A fistful of quarters jangled in my pocket as I strode toward my destination.
When I was ten years old, there was simply no better place in the world than the humble campground store I knew as Barney’s. It was the hub of a Michigan lakeside resort that my family frequented during the seventies. Every summer, we drove up north with the Monfort family, rented a pontoon boat, and shared a cottage that was adjacent to a tiny, private beach. I imagine that the proprietors, a couple named Barney and Eunice, considered the surrounding geography to be the main draw of their business. But while playing on the beach, swimming in the lake, riding on the boat and fishing were all pleasurable to some degree, I was happiest when I was allowed to burn a little time and money at Barney’s.
It was nothing more than one long, rectangular room with a concrete floor, a place where patrons could find any convenience they might have forgotten to pick up in town as well as the preferred vendor of nightcrawlers and waxworms. There were vending machines for soft drinks and newspapers, and I certainly purchased my fair share of candy there. But the real attraction for me was the front half of the establishment, which was dominated by pool tables and pinball machines. Read More
Growing up in the 70’s, I heard my fair share of pop music, mostly as I dawdled over a bowl of cereal while our local AM radio station spun tunes in between news updates and weather forecasts. WIMA programmed an adult contemporary playlist that was as digestible at the breakfast table as it was suitable for dentists’ offices. Songs like Feelings, Tie A Yellow Ribbon, Raindrops Keep Fallin’ On My Head and Music Box Dancer were mixed with country crossover hits such as The Devil Went Down to Georgia and Southern Nights, all topped off with a liberal sprinkling of Bee Gees hits. From the dawn of disco to its twilight and shortly thereafter, WIMA also kept ABBA in heavy rotation.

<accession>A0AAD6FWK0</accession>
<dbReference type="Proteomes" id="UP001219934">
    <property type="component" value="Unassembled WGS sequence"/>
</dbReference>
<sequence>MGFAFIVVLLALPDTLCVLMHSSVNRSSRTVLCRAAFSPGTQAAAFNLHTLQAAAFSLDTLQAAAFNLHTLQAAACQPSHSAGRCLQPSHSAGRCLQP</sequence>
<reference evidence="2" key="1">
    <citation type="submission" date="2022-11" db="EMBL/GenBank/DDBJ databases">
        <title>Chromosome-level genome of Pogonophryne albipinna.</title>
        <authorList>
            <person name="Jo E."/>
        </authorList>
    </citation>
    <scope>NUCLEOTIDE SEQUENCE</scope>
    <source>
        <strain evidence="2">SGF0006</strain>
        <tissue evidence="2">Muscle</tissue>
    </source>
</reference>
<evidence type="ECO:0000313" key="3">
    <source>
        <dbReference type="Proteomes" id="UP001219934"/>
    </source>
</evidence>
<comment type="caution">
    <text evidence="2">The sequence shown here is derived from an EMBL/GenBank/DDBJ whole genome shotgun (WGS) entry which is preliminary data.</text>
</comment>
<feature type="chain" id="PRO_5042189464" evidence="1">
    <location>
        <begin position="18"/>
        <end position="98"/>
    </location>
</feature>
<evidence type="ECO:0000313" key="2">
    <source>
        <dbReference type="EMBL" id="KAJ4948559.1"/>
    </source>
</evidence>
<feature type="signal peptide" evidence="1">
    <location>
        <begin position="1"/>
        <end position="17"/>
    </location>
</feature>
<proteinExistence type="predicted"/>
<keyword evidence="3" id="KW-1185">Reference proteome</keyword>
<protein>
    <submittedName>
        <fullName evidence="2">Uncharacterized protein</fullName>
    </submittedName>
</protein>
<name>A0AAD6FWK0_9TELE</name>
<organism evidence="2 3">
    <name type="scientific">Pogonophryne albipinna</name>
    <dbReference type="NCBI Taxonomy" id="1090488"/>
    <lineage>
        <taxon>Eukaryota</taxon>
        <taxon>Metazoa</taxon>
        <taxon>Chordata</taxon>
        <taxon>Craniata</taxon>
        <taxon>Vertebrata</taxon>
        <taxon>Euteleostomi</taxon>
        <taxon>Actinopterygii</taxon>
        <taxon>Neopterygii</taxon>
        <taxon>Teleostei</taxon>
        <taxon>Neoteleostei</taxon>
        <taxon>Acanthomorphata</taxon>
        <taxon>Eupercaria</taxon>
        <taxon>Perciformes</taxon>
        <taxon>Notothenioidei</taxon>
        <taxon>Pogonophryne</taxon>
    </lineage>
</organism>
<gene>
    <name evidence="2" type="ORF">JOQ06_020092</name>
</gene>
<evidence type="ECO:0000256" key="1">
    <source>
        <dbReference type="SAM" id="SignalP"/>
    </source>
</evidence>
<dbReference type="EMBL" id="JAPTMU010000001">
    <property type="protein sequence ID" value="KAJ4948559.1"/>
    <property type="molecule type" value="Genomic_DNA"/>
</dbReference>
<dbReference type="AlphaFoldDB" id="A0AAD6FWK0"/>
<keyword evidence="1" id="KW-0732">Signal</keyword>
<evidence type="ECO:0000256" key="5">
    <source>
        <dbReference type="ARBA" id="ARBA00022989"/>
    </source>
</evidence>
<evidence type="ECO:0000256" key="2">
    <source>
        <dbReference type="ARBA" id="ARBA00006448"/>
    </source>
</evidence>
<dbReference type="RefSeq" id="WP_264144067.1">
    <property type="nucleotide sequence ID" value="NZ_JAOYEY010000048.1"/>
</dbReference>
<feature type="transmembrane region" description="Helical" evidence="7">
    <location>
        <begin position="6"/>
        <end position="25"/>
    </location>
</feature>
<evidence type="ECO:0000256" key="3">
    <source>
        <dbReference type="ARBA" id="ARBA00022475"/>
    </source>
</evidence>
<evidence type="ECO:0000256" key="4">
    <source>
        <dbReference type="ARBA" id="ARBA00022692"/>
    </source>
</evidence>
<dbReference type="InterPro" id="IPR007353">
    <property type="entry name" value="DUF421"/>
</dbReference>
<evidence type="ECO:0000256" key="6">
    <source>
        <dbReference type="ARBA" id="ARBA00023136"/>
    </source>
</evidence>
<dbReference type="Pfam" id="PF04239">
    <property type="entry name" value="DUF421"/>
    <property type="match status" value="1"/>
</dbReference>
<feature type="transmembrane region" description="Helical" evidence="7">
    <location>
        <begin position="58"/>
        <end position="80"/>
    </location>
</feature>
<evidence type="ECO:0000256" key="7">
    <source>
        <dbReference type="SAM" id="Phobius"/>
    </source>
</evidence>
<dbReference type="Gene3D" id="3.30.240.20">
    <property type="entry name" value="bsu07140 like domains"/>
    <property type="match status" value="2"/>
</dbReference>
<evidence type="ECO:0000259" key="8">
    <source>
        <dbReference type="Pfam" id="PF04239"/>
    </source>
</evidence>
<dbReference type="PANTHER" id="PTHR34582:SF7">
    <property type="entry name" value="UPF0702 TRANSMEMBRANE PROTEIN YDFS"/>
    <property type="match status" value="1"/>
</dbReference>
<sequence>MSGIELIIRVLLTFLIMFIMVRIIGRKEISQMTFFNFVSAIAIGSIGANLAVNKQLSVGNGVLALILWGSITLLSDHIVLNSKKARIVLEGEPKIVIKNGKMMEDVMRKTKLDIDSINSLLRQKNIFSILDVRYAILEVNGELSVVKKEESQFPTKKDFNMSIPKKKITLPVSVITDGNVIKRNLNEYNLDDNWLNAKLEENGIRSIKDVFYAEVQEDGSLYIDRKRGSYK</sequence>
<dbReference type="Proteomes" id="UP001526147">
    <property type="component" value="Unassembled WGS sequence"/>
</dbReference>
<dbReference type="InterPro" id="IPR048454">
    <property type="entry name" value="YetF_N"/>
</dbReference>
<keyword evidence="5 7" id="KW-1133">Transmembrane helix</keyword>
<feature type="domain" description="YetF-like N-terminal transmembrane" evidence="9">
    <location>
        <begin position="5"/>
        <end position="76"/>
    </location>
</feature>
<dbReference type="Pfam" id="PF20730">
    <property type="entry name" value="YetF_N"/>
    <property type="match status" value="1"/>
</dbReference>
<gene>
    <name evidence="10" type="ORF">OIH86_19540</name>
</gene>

I was familiar with ABBA because of their inclusion among the small stack of 45’s I had inherited from my siblings. Brownsville Station’s Smokin’ in the Boys Room. Clint Holmes’ Playground in My Mind. The Night Chicago Died by Paper Lace. Something had to go under the needle of my very first record player, and whatever I found around the house was added to the playlist. I still remember the red and black Atlantic Records label revolving as the low-fidelity strains of Waterloo warbled from built-in speakers. It was a happy and infectious tune, and although I had no idea what the song was about, I knew I liked the music. Like most of the ABBA hits that were destined to dominate the airwaves, Waterloo was so catchy that it was hard to forget. Hear it once, and you know it. Hear it twice, and it’s stuck in your head. Read More
Why learn to balance on two wheels when you don’t have to?
I don’t remember exactly when I learned to ride a bicycle, but I’m pretty sure I was the last of my peers to acquire the skill. I have a vague notion that it wasn’t even necessarily my idea. Somehow we ended up borrowing an old and rusted girls’ bike with training wheels, a literal vehicle for shame and embarrassment. I knew that the whole world was watching me as I wobbled up and down the sidewalk. Ha, ha! Look at that kid who hasn’t learned how to ride a bike yet! I kept my head down, tried to keep my balance, and wondered how I had unwittingly fallen behind the rest of the pack. Like every childhood drama, it seemed terribly important at the time.
My first experience with self-propelled vehicles was the classic tricycle, which by all accounts I heartily enjoyed. It was the standard, all-metal model with a runner between the back wheels. I am told that it was stolen from our front yard one night, a heartless thievery that I do not recall, yet I am willing to cast blame upon the anonymous robber for activating latent neuroses. If ever I am called to plead my case before a jury, I’m blaming whatever I did on the tricycle thief. Read More